Entertainment & Arts

Close the Coalhouse Door delivers miners' message

Lee Hall
Image caption Mining is a theme in Lee Hall's work from Billy Elliot to The Pitmen Painters. Photo: NCJ Media

Director Samuel West and writer Lee Hall hope a revival of Alan Plater's 1968 play Close the Coalhouse Door can teach a new generation about fighting for their rights.

When I put my first question to Samuel West, a simple query about his motivation for staging Close the Coalhouse Door, he begins his answer with the words: "I make no secret of the fact that I disagree with the direction of our current government..."

The play is 44 years old and centres on the lives of miners in Newcastle, so it may seem odd that the conversation immediately turns to modern politics.

But Samuel West - the actor-director who starred in Howard's End and the play Enron - and Billy Elliot writer Lee Hall are both political animals.

So it soon transpires that there is more to this revival, which opens at Northern Stage in Newcastle on Friday, than just the resurrection of a neglected theatrical treasure.

When the play first came to the city in 1968, it was a massive hit.

Stories of pitmen going to the theatre instead of the football on a Saturday afternoon, and of coachloads of miners rolling up at the theatre in their Sunday best, have passed into local legend.

Image caption Actor-turned-director Samuel West: "It was a story that needed to be told." Photo: Topher McGrillis

The plot revolves around a Newcastle family looking back on 140 years of miners' struggles against pit-owners and politicians.

But Plater's irreverent saga of bickering brothers and plucky underdogs, coupled with songs by Alex Glasgow, is more than just a dry lesson in the history of industrial relations.

Starting in the 1830s, it recounts how pioneering unions formed, and went on strike, in protest at long hours worked by young boys and "bonds" that tied miners to punishing rules and conditions.

By joining together for strength in the face of hardship, the miners gradually won more rights as the decades wore on.

"The play becomes very relevant because it is a celebration of having collectively achieved something as a nation that I think we're in danger of throwing away," says Hall.

"It's a reminder that the life we rely on now was not always the case. People had to fight for it."

Image caption Close the Coalhouse Door opens at Northern Stage in Newcastle before going on a UK tour

The play has lessons for people hit by of the current financial crisis and austerity cuts, he believes.

"There's a feeling now that it's so hopeless and there's nothing we can do and we just have to put up with it because it's the inexorable forces of history and economics.

"[In the play] you see that every 30 or 40 years, just in one industry alone, exactly the same things happen again and again.

"But what they didn't do was just to sit and take it. What they did do was to fight back."

The play is "very provocative" in today's climate, he says.

West, the son of British acting legends Timothy West and Prunella Scales and a former member of the Socialist Workers' Party, is similarly strident.

He accuses the coalition government of using the financial crisis as "an excuse" to reduce living standards and turn individuals against each other.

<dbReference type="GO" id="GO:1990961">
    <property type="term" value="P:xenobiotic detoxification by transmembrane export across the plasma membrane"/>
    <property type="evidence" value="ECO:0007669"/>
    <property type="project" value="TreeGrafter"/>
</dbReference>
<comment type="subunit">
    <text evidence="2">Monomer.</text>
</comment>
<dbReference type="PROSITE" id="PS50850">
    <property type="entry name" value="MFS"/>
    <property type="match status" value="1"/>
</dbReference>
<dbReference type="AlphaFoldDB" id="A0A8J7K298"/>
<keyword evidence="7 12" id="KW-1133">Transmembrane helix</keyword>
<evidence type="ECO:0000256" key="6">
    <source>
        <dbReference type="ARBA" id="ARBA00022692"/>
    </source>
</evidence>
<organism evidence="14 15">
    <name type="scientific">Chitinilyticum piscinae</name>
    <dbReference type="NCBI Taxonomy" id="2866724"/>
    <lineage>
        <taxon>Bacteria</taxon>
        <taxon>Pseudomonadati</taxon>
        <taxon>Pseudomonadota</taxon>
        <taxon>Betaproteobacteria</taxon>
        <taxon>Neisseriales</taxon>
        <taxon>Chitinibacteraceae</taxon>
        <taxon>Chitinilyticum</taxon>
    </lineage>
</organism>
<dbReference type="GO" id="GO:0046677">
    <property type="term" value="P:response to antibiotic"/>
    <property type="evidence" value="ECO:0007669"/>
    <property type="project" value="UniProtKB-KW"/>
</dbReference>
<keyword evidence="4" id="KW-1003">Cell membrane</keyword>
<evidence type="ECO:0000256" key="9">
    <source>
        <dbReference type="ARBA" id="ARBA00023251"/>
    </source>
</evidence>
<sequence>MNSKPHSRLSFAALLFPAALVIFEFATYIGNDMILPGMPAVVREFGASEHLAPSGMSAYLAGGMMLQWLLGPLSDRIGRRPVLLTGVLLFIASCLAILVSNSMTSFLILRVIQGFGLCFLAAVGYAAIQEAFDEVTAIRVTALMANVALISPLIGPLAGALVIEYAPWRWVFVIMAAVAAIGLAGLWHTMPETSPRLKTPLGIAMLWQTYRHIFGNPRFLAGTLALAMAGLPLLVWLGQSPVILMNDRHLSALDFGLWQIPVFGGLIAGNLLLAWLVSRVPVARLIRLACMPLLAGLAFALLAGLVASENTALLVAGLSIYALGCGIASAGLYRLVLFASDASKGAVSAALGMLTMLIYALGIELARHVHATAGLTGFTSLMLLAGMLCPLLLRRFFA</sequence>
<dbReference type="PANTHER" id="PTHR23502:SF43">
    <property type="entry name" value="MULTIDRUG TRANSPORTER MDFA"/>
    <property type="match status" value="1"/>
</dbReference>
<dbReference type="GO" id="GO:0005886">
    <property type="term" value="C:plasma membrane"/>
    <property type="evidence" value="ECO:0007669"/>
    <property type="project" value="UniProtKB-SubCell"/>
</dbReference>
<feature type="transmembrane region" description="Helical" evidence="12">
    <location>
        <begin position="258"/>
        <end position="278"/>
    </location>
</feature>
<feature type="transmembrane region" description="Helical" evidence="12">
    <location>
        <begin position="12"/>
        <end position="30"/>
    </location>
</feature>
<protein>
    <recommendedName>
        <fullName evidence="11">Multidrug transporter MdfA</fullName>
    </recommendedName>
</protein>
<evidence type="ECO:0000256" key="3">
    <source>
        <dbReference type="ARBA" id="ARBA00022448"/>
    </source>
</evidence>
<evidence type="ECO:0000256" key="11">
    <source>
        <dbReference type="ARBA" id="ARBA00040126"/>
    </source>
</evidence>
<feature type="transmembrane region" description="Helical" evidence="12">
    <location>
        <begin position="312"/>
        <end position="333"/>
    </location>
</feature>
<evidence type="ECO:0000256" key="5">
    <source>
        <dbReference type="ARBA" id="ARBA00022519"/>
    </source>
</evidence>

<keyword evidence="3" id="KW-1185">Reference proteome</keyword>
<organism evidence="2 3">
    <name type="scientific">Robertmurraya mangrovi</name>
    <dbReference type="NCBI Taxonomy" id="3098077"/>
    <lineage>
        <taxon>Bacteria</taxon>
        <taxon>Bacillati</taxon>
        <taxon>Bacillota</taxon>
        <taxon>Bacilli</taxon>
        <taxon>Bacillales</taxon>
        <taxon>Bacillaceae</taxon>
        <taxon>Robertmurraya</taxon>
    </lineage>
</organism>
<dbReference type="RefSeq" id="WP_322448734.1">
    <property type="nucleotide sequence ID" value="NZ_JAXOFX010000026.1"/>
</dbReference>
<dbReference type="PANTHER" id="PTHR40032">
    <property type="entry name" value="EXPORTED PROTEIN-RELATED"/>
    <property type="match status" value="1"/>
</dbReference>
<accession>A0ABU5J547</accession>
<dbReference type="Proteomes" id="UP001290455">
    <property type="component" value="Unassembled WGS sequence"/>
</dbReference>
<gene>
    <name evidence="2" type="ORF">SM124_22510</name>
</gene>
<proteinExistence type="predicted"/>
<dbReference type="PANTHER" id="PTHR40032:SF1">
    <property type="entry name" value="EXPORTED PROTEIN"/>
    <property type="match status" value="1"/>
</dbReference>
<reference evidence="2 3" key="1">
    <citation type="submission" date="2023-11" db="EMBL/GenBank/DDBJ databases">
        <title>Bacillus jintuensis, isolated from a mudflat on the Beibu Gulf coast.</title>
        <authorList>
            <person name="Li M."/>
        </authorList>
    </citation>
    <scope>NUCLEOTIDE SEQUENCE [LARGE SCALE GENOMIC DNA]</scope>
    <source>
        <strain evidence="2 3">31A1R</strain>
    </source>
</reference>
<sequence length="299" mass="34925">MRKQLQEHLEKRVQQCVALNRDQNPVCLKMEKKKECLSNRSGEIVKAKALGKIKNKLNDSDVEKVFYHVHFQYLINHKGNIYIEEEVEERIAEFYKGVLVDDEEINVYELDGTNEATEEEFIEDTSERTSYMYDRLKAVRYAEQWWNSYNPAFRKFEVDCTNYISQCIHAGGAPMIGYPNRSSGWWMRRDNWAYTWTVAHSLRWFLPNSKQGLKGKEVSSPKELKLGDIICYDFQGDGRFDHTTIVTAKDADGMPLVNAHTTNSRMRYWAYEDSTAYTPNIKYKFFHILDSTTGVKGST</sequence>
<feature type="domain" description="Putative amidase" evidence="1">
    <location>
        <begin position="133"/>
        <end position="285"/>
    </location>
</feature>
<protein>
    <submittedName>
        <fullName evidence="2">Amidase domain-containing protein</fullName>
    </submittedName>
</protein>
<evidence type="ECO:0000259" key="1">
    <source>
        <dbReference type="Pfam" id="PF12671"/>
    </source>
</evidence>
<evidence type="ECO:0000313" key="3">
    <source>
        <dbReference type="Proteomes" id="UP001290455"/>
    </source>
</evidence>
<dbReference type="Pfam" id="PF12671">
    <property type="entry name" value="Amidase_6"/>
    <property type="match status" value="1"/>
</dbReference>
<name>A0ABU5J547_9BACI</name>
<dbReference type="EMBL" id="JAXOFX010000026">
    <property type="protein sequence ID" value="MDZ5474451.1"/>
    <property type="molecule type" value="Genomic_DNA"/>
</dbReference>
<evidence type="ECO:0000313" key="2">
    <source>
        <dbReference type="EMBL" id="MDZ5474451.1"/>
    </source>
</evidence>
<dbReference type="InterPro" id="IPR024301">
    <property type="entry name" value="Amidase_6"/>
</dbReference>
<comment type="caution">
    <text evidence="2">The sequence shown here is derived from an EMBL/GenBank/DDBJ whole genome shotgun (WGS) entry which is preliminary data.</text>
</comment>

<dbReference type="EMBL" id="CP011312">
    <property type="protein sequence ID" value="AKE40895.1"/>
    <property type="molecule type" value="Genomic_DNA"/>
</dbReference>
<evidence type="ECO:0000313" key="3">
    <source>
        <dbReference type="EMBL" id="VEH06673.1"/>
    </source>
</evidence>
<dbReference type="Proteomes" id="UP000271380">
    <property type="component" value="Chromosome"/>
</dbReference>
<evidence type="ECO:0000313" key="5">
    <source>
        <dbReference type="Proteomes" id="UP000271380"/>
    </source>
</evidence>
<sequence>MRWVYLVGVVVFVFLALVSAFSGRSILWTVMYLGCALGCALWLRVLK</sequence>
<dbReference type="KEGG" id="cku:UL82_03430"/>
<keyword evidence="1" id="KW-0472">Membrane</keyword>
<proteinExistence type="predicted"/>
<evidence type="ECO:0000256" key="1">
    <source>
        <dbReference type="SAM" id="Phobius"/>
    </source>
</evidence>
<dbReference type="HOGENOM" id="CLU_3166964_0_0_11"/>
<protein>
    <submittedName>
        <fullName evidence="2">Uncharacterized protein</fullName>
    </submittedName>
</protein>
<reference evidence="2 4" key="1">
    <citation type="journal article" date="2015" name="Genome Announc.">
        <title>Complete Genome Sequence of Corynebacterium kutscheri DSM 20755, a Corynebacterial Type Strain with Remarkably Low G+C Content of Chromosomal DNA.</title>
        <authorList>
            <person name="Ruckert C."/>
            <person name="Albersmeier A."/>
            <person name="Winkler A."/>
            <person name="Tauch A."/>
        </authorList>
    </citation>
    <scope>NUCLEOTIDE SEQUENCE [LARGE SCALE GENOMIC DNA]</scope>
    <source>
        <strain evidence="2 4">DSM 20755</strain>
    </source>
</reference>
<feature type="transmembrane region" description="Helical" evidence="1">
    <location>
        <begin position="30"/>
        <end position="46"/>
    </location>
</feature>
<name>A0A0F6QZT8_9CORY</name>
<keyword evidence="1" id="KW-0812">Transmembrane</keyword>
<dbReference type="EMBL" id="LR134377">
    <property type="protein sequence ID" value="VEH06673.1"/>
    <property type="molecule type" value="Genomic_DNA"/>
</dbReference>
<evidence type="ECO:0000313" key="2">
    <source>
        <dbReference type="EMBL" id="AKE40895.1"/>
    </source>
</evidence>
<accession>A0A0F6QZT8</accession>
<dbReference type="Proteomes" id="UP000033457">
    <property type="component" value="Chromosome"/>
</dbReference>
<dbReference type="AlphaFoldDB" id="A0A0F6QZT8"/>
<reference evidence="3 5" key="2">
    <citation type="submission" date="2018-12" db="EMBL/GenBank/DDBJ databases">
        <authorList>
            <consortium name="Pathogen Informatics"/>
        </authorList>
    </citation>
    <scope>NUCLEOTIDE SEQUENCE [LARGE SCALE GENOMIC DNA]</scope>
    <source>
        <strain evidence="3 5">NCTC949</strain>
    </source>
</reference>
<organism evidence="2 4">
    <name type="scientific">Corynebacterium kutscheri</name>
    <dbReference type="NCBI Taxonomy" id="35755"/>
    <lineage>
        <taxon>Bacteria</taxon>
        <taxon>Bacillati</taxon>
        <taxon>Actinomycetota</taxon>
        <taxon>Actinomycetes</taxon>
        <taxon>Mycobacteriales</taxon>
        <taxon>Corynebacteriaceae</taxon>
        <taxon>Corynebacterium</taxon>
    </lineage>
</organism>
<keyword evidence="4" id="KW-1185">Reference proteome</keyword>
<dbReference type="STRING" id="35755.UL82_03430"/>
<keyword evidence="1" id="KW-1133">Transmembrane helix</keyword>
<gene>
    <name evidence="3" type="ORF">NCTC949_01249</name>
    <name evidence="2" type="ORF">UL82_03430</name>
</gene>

Image caption The play was televised by the BBC in 1968

"That's not how progress is made and it isn't how the miners progressed in this country," he says. "I thought it was a story that needed to be told, really."

West winces at the thought he is "preaching" and insists it is a good piece of theatre. "It's not at all narrow agitprop."

Many people will disagree with the pair's politics and with Plater's interpretation of history, which firmly pits the gutsy workers against the evil elite.

And while it was a hit in Newcastle first time around, the play was a flop when it moved to the West End.

The north-east folk story, dominated by the mining industry's heroes and villains, did not strike a chord in London. The thick Geordie brogue probably did not help.

This time the show, a co-production between Northern Stage and Live Theatre in Newcastle, is going on tour after its run in the city.

Hall and West are confident that it will fare better in places like Richmond-upon-Thames, Guildford and Oxford than it did in the West End.

Image caption Alan Plater was made a CBE for services to drama in 2005, five years before his death

For the new version, Hall, a friend and protege of Plater, has added a short scene at the beginning to take people back to 1968, and one at the end that gives the 1968 family's rose-tinted vision of how the next 44 years would pan out.

Unfortunately, Newcastle United have not ended up as winners of the European Cup for 15 years in a row.

But Hall and West want the miners of the past to deliver a serious message to the audiences of the present. So what difference can a show like this really make?

"I'm not sure that plays can make any difference, but they can make people think," Hall says.

"If it reminds one single person that what is purported to be inevitable is not inevitable, then it will have been worth reviving.

"I think its big message is that the people of the 99%, the ordinary people, have some power and can alter things. I think it's a timely reminder to people that that is the case."

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